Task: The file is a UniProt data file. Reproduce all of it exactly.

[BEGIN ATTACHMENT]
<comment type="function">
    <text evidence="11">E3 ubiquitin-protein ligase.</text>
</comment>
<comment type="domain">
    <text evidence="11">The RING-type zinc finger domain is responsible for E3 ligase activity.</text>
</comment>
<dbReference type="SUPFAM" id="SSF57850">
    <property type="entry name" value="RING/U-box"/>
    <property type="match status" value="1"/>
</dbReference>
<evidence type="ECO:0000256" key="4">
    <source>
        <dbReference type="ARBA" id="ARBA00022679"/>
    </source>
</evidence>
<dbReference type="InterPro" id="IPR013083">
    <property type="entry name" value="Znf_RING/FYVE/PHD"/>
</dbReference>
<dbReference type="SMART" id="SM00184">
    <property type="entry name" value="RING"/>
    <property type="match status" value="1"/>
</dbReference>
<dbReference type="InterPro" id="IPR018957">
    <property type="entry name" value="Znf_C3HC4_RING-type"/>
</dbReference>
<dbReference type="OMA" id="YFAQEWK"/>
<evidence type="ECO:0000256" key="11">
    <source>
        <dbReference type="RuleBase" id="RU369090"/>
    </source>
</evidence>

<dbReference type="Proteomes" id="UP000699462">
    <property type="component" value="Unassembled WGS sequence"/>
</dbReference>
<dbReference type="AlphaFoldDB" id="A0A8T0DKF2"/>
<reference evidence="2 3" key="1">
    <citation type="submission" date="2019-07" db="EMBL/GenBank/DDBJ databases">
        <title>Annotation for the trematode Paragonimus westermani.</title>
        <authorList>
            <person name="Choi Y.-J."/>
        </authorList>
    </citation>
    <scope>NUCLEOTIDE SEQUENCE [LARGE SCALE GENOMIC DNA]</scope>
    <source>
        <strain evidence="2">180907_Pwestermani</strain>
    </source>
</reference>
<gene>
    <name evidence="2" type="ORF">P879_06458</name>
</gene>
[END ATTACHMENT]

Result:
<comment type="function">
    <text evidence="11">E3 ubiquitin-protein ligase.</text>
</comment>
<comment type="domain">
    <text evidence="11">The RING-type zinc finger domain is responsible for E3 ligase activity.</text>
</comment>
<dbReference type="SUPFAM" id="SSF57850">
    <property type="entry name" value="RING/U-box"/>
    <property type="match status" value="1"/>
</dbReference>
<evidence type="ECO:0000256" key="4">
    <source>
        <dbReference type="ARBA" id="ARBA00022679"/>
    </source>
</evidence>
<dbReference type="InterPro" id="IPR013083">
    <property type="entry name" value="Znf_RING/FYVE/PHD"/>
</dbReference>
<dbReference type="SMART" id="SM00184">
    <property type="entry name" value="RING"/>
    <property type="match status" value="1"/>
</dbReference>
<dbReference type="InterPro" id="IPR018957">
    <property type="entry name" value="Znf_C3HC4_RING-type"/>
</dbReference>
<dbReference type="OMA" id="YFAQEWK"/>
<evidence type="ECO:0000256" key="11">
    <source>
        <dbReference type="RuleBase" id="RU369090"/>
    </source>
</evidence>

<dbReference type="Proteomes" id="UP000699462">
    <property type="component" value="Unassembled WGS sequence"/>
</dbReference>
<dbReference type="AlphaFoldDB" id="A0A8T0DKF2"/>
<reference evidence="2 3" key="1">
    <citation type="submission" date="2019-07" db="EMBL/GenBank/DDBJ databases">
        <title>Annotation for the trematode Paragonimus westermani.</title>
        <authorList>
            <person name="Choi Y.-J."/>
        </authorList>
    </citation>
    <scope>NUCLEOTIDE SEQUENCE [LARGE SCALE GENOMIC DNA]</scope>
    <source>
        <strain evidence="2">180907_Pwestermani</strain>
    </source>
</reference>
<gene>
    <name evidence="2" type="ORF">P879_06458</name>
</gene>